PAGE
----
Resistance to several classes of insecticides was correlated with azinphosmethyl resistance in codling moth, Cydia pomonella (L.), in California. In tests of laboratory and field populations, cross-resistance was positively correlated with azinphosmethyl and two organophosphates (diazinon, phosmet), a carbamate (carbaryl), a chlorinated hydrocarbon (DDT), and two pyrethroids (esfenvalerate and fenpropathrin). Additionally, negatively correlated cross-resistance was identified between azinphosmethyl and two other organophosphates, chlorpyrifos and methyl parathion. Patterns of resistance observed in laboratory colonies were confirmed with field bioassays. In bioassays of field populations, azinphosmethyl resistance was observed to increase from 1991 to 1993, although levels of resistance remained <13-fold. Because orchards with azinphosmethyl resistance have had difficulties with suppression of codling moth, and cross-resistance was found for all tested classes of insecticides, strategies for managing resistance will need to be developed so as to protect current and future control tactics. The two insecticides with negatively correlated cross-resistance are discussed as potential tools for resistance management.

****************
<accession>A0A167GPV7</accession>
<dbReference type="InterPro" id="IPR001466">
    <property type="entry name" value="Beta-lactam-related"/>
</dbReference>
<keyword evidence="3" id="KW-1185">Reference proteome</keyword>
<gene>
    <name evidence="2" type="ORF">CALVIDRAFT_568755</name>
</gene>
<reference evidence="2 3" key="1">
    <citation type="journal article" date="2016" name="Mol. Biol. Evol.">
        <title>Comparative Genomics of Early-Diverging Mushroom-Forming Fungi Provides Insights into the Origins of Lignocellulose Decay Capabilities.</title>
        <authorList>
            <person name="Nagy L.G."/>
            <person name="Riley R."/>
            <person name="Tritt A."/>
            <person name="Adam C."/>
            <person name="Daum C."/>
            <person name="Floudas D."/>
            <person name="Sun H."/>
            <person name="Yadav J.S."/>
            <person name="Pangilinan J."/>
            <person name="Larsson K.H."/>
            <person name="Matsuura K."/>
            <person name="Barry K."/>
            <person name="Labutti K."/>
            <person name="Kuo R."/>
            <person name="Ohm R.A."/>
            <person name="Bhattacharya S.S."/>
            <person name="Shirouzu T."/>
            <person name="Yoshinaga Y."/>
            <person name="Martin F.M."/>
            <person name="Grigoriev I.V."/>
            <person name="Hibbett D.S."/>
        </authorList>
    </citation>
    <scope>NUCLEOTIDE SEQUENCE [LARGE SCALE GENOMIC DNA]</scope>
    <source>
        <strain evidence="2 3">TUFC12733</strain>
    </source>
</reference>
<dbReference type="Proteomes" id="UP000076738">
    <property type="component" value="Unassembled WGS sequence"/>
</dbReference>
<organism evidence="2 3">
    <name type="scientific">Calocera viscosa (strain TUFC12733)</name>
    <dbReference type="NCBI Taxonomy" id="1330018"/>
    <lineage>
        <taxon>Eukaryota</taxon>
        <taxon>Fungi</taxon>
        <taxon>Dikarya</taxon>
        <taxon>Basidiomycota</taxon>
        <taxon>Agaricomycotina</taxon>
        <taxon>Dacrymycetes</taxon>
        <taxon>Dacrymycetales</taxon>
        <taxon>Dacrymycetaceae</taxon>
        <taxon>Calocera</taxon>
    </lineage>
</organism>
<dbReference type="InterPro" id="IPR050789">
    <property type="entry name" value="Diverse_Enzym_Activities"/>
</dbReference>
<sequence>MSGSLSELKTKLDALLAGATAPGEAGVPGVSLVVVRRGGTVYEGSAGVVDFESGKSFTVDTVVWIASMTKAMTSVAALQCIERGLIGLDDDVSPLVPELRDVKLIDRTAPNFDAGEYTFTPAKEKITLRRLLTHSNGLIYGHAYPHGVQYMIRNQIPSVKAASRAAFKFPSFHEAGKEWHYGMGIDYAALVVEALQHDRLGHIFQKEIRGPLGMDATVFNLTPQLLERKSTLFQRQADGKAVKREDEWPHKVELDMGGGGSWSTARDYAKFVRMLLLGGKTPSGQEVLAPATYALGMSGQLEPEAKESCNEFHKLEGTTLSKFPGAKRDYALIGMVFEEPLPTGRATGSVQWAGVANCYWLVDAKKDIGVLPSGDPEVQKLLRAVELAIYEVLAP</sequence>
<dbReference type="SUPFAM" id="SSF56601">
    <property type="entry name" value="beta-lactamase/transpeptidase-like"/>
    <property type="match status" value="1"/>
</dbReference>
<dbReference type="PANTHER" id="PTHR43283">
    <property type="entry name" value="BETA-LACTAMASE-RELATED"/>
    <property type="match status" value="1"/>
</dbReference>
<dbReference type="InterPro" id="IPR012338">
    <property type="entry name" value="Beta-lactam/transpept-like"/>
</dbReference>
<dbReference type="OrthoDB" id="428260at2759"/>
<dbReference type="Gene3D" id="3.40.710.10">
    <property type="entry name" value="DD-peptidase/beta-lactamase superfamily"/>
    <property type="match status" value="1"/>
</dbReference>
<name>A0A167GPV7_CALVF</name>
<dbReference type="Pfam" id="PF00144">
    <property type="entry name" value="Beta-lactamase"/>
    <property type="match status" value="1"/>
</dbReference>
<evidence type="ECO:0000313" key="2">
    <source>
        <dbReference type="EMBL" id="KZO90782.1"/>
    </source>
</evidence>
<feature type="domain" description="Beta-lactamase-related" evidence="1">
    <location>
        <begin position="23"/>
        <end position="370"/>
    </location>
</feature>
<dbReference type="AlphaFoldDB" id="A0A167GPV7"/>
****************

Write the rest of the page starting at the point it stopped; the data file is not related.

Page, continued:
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Vol. 93 • No. 3